STEVENS POINT, Wis. (WSAW) – The Stevens Point Area Public School District is working to address school safety concerns following several threats to the district in the weeks leading up to this school year’s Winter Break.
SPASH held a meeting to address school safety, Feb. 12, 2020 (WSAW Photo)
Part of that effort included a panel discussion titled School Safety: A Community Conversation, held Wednesday night at the SPASH auditorium.
“I think this is a fantastic opportunity for us to be together to show the unity, that we are working together,” said Dan Ault, police chief for the village of Plover. “More importantly, to hear the concerns our community has and to answer them together.”
Community members in attendance as well as those watching at home via live stream provided by the district were able to ask questions of the panel, which featured members of law enforcement, school and community leaders and mental health professionals.
Questions ranged from what was being done to prepare students and law enforcement for possible disaster situations, to mental health issues and how they’re being addressed in the district.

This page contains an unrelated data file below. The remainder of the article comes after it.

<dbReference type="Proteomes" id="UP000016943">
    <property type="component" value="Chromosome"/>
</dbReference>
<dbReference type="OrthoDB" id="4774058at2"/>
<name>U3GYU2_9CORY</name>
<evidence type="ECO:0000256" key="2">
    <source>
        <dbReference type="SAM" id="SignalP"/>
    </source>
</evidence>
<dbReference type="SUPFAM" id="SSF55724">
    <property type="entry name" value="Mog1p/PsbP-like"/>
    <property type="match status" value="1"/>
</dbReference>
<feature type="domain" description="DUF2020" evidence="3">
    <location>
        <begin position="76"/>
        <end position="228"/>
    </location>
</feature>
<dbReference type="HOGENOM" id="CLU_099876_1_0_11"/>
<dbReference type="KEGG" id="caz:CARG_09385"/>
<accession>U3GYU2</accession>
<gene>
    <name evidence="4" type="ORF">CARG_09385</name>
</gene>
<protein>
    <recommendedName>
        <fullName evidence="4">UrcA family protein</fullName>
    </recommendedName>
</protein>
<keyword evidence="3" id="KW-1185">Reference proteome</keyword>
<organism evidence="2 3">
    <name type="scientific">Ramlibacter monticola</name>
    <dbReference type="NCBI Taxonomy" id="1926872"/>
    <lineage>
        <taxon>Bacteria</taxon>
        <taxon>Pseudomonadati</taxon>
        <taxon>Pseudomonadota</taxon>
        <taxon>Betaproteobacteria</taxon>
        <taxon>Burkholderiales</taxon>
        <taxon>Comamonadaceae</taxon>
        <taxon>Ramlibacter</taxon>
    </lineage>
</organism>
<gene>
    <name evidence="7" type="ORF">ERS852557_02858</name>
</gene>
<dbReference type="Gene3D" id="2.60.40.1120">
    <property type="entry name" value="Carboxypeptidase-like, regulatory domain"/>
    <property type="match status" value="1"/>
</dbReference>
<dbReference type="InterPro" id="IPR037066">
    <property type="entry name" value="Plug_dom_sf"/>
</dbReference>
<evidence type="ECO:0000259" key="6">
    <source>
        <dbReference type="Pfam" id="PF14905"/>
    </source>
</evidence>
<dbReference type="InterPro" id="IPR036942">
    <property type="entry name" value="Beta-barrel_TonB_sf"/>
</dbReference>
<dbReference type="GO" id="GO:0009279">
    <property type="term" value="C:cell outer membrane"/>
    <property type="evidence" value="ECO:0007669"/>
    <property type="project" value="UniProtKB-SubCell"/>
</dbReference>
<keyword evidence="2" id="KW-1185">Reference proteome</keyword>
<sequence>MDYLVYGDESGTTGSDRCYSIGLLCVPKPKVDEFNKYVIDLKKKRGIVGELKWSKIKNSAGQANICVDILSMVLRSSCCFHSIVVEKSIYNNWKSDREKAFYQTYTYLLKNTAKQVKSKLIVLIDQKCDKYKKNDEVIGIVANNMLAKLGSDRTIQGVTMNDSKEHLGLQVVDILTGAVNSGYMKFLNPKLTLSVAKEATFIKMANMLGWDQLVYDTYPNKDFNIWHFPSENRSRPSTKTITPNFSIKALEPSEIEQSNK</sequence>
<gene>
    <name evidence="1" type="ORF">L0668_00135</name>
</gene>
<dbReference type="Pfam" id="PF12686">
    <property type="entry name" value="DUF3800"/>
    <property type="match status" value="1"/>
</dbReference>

Superintendent Craig Gerlach addressed the crowd before offering a presentation and explanation of current SPAPSD school safety procedures, thanking the crowd for being there to discuss “Something that’s neat and dear to all of us,” said Gerlach. “Quite frankly it’s the one thing that keeps me up at night.”
Gerlach expresses how not only do threats like the ones in December disrupt a school day, they disrupt the entire school experience for some, making them feel unsafe in their classrooms.
“We’re doing everything we absolutely can, doing our very best to make sure the schools are safe,” added Ault. “We’re competent and capable and ready to respond to a problem in the schools, but more importantly, prevent the problems from occurring.”
Ault says communication is a huge factor in making that prevention possible.
“Don’t be afraid to communicate something. Don’t be afraid to report when you have concerns of troubling behavior before I reaches a point that turns into violence,” said Ault. “That’s what we really want to do. We want to prevent things from occurring.”
According to district officials, over 40 questions were submitted online, with more being submitted by people in the audience. The district plans to provide a document with each question answered specifically on their website later this week.